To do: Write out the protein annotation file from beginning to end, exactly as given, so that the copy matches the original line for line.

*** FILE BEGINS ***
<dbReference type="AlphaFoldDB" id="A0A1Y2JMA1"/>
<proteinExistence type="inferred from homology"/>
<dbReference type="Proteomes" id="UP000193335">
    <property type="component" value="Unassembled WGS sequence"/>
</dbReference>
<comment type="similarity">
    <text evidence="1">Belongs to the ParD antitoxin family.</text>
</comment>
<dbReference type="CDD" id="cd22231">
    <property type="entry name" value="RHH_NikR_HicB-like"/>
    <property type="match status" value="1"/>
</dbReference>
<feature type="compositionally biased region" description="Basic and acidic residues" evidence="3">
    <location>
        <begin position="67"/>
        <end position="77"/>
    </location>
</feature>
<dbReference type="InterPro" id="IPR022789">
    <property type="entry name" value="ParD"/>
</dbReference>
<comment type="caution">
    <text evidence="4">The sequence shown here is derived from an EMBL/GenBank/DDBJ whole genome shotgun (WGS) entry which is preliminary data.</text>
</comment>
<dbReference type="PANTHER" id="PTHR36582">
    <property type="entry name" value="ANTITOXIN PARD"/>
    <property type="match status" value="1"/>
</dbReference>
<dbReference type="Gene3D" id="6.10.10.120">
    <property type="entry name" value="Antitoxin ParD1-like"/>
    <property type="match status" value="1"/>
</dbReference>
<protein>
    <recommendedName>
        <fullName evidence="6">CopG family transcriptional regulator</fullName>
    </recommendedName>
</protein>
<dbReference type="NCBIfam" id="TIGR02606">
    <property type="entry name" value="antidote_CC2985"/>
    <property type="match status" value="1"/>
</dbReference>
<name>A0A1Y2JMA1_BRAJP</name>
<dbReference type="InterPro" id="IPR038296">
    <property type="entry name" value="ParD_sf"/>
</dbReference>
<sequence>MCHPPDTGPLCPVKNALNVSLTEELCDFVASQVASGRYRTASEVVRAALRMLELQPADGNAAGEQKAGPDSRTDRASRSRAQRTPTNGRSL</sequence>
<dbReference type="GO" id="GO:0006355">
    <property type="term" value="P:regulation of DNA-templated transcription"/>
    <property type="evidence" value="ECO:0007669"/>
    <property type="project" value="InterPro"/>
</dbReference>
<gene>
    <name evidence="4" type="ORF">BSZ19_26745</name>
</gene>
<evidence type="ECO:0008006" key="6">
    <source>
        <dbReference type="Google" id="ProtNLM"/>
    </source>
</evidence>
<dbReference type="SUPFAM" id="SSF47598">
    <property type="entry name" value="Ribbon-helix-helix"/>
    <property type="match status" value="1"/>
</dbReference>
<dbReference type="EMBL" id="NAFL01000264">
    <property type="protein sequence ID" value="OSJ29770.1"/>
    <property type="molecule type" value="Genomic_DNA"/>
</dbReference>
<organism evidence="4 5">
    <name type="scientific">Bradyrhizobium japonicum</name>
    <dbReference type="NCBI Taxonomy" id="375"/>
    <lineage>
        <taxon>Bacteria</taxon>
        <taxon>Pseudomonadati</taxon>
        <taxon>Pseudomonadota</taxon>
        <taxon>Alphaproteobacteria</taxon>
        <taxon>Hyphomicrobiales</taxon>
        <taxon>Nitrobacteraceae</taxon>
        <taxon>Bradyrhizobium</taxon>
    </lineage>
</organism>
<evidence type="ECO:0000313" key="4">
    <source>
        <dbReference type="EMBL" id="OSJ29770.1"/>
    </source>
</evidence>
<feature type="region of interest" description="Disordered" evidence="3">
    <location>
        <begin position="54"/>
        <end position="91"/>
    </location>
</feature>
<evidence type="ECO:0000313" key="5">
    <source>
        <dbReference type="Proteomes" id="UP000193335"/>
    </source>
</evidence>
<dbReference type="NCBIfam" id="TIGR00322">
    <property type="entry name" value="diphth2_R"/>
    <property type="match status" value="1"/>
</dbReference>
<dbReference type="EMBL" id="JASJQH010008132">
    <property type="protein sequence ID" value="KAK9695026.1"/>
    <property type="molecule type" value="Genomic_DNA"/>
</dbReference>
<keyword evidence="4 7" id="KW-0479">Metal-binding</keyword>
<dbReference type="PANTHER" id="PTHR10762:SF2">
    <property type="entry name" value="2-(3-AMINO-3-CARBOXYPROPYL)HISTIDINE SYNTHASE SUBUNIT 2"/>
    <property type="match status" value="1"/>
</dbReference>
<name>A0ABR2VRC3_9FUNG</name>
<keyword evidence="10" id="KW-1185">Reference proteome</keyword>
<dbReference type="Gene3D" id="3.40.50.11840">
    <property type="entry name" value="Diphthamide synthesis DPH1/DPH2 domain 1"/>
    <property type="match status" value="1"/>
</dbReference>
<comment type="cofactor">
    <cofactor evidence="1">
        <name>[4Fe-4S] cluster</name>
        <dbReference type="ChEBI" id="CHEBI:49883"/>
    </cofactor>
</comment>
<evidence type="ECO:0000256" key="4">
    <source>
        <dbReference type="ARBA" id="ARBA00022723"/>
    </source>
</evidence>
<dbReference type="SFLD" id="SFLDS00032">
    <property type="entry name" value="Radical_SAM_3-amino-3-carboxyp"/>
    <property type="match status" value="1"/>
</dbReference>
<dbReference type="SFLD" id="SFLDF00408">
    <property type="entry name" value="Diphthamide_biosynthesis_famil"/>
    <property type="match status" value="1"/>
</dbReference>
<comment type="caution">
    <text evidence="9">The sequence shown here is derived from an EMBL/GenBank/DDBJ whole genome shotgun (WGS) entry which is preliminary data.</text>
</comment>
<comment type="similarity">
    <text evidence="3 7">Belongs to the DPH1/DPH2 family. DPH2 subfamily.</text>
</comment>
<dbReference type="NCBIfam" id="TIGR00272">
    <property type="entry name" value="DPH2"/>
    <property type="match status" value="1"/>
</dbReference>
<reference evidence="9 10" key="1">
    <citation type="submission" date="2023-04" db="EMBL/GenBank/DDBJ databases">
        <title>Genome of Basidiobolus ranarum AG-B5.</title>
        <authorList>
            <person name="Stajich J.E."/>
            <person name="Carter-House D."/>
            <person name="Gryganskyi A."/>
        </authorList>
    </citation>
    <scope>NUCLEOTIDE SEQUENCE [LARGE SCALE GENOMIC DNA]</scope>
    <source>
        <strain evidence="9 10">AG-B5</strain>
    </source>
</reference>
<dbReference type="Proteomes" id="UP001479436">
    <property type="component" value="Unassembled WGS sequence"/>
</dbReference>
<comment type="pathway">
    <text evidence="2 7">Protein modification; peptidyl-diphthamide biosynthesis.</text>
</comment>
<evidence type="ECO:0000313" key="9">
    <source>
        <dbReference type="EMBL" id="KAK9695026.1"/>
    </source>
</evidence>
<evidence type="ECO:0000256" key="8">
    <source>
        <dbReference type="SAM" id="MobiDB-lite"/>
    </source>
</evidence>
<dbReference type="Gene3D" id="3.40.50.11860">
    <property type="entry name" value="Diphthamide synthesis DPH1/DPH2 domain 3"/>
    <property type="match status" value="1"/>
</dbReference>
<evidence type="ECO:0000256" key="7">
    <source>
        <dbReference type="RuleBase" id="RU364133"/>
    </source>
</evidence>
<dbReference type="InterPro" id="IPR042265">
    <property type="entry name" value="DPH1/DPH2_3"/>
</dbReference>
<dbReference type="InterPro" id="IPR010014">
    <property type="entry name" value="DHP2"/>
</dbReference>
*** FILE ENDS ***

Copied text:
<dbReference type="AlphaFoldDB" id="A0A1Y2JMA1"/>
<proteinExistence type="inferred from homology"/>
<dbReference type="Proteomes" id="UP000193335">
    <property type="component" value="Unassembled WGS sequence"/>
</dbReference>
<comment type="similarity">
    <text evidence="1">Belongs to the ParD antitoxin family.</text>
</comment>
<dbReference type="CDD" id="cd22231">
    <property type="entry name" value="RHH_NikR_HicB-like"/>
    <property type="match status" value="1"/>
</dbReference>
<feature type="compositionally biased region" description="Basic and acidic residues" evidence="3">
    <location>
        <begin position="67"/>
        <end position="77"/>
    </location>
</feature>
<dbReference type="InterPro" id="IPR022789">
    <property type="entry name" value="ParD"/>
</dbReference>
<comment type="caution">
    <text evidence="4">The sequence shown here is derived from an EMBL/GenBank/DDBJ whole genome shotgun (WGS) entry which is preliminary data.</text>
</comment>
<dbReference type="PANTHER" id="PTHR36582">
    <property type="entry name" value="ANTITOXIN PARD"/>
    <property type="match status" value="1"/>
</dbReference>
<dbReference type="Gene3D" id="6.10.10.120">
    <property type="entry name" value="Antitoxin ParD1-like"/>
    <property type="match status" value="1"/>
</dbReference>
<protein>
    <recommendedName>
        <fullName evidence="6">CopG family transcriptional regulator</fullName>
    </recommendedName>
</protein>
<dbReference type="NCBIfam" id="TIGR02606">
    <property type="entry name" value="antidote_CC2985"/>
    <property type="match status" value="1"/>
</dbReference>
<name>A0A1Y2JMA1_BRAJP</name>
<dbReference type="InterPro" id="IPR038296">
    <property type="entry name" value="ParD_sf"/>
</dbReference>
<sequence>MCHPPDTGPLCPVKNALNVSLTEELCDFVASQVASGRYRTASEVVRAALRMLELQPADGNAAGEQKAGPDSRTDRASRSRAQRTPTNGRSL</sequence>
<dbReference type="GO" id="GO:0006355">
    <property type="term" value="P:regulation of DNA-templated transcription"/>
    <property type="evidence" value="ECO:0007669"/>
    <property type="project" value="InterPro"/>
</dbReference>
<gene>
    <name evidence="4" type="ORF">BSZ19_26745</name>
</gene>
<evidence type="ECO:0008006" key="6">
    <source>
        <dbReference type="Google" id="ProtNLM"/>
    </source>
</evidence>
<dbReference type="SUPFAM" id="SSF47598">
    <property type="entry name" value="Ribbon-helix-helix"/>
    <property type="match status" value="1"/>
</dbReference>
<dbReference type="EMBL" id="NAFL01000264">
    <property type="protein sequence ID" value="OSJ29770.1"/>
    <property type="molecule type" value="Genomic_DNA"/>
</dbReference>
<organism evidence="4 5">
    <name type="scientific">Bradyrhizobium japonicum</name>
    <dbReference type="NCBI Taxonomy" id="375"/>
    <lineage>
        <taxon>Bacteria</taxon>
        <taxon>Pseudomonadati</taxon>
        <taxon>Pseudomonadota</taxon>
        <taxon>Alphaproteobacteria</taxon>
        <taxon>Hyphomicrobiales</taxon>
        <taxon>Nitrobacteraceae</taxon>
        <taxon>Bradyrhizobium</taxon>
    </lineage>
</organism>
<evidence type="ECO:0000313" key="4">
    <source>
        <dbReference type="EMBL" id="OSJ29770.1"/>
    </source>
</evidence>
<feature type="region of interest" description="Disordered" evidence="3">
    <location>
        <begin position="54"/>
        <end position="91"/>
    </location>
</feature>
<evidence type="ECO:0000313" key="5">
    <source>
        <dbReference type="Proteomes" id="UP000193335"/>
    </source>
</evidence>
<dbReference type="NCBIfam" id="TIGR00322">
    <property type="entry name" value="diphth2_R"/>
    <property type="match status" value="1"/>
</dbReference>
<dbReference type="EMBL" id="JASJQH010008132">
    <property type="protein sequence ID" value="KAK9695026.1"/>
    <property type="molecule type" value="Genomic_DNA"/>
</dbReference>
<keyword evidence="4 7" id="KW-0479">Metal-binding</keyword>
<dbReference type="PANTHER" id="PTHR10762:SF2">
    <property type="entry name" value="2-(3-AMINO-3-CARBOXYPROPYL)HISTIDINE SYNTHASE SUBUNIT 2"/>
    <property type="match status" value="1"/>
</dbReference>
<name>A0ABR2VRC3_9FUNG</name>
<keyword evidence="10" id="KW-1185">Reference proteome</keyword>
<dbReference type="Gene3D" id="3.40.50.11840">
    <property type="entry name" value="Diphthamide synthesis DPH1/DPH2 domain 1"/>
    <property type="match status" value="1"/>
</dbReference>
<comment type="cofactor">
    <cofactor evidence="1">
        <name>[4Fe-4S] cluster</name>
        <dbReference type="ChEBI" id="CHEBI:49883"/>
    </cofactor>
</comment>
<evidence type="ECO:0000256" key="4">
    <source>
        <dbReference type="ARBA" id="ARBA00022723"/>
    </source>
</evidence>
<dbReference type="SFLD" id="SFLDS00032">
    <property type="entry name" value="Radical_SAM_3-amino-3-carboxyp"/>
    <property type="match status" value="1"/>
</dbReference>
<dbReference type="SFLD" id="SFLDF00408">
    <property type="entry name" value="Diphthamide_biosynthesis_famil"/>
    <property type="match status" value="1"/>
</dbReference>
<comment type="caution">
    <text evidence="9">The sequence shown here is derived from an EMBL/GenBank/DDBJ whole genome shotgun (WGS) entry which is preliminary data.</text>
</comment>
<comment type="similarity">
    <text evidence="3 7">Belongs to the DPH1/DPH2 family. DPH2 subfamily.</text>
</comment>
<dbReference type="NCBIfam" id="TIGR00272">
    <property type="entry name" value="DPH2"/>
    <property type="match status" value="1"/>
</dbReference>
<reference evidence="9 10" key="1">
    <citation type="submission" date="2023-04" db="EMBL/GenBank/DDBJ databases">
        <title>Genome of Basidiobolus ranarum AG-B5.</title>
        <authorList>
            <person name="Stajich J.E."/>
            <person name="Carter-House D."/>
            <person name="Gryganskyi A."/>
        </authorList>
    </citation>
    <scope>NUCLEOTIDE SEQUENCE [LARGE SCALE GENOMIC DNA]</scope>
    <source>
        <strain evidence="9 10">AG-B5</strain>
    </source>
</reference>
<dbReference type="Proteomes" id="UP001479436">
    <property type="component" value="Unassembled WGS sequence"/>
</dbReference>
<comment type="pathway">
    <text evidence="2 7">Protein modification; peptidyl-diphthamide biosynthesis.</text>
</comment>
<evidence type="ECO:0000313" key="9">
    <source>
        <dbReference type="EMBL" id="KAK9695026.1"/>
    </source>
</evidence>
<evidence type="ECO:0000256" key="8">
    <source>
        <dbReference type="SAM" id="MobiDB-lite"/>
    </source>
</evidence>
<dbReference type="Gene3D" id="3.40.50.11860">
    <property type="entry name" value="Diphthamide synthesis DPH1/DPH2 domain 3"/>
    <property type="match status" value="1"/>
</dbReference>
<evidence type="ECO:0000256" key="7">
    <source>
        <dbReference type="RuleBase" id="RU364133"/>
    </source>
</evidence>
<dbReference type="InterPro" id="IPR042265">
    <property type="entry name" value="DPH1/DPH2_3"/>
</dbReference>
<dbReference type="InterPro" id="IPR010014">
    <property type="entry name" value="DHP2"/>
</dbReference>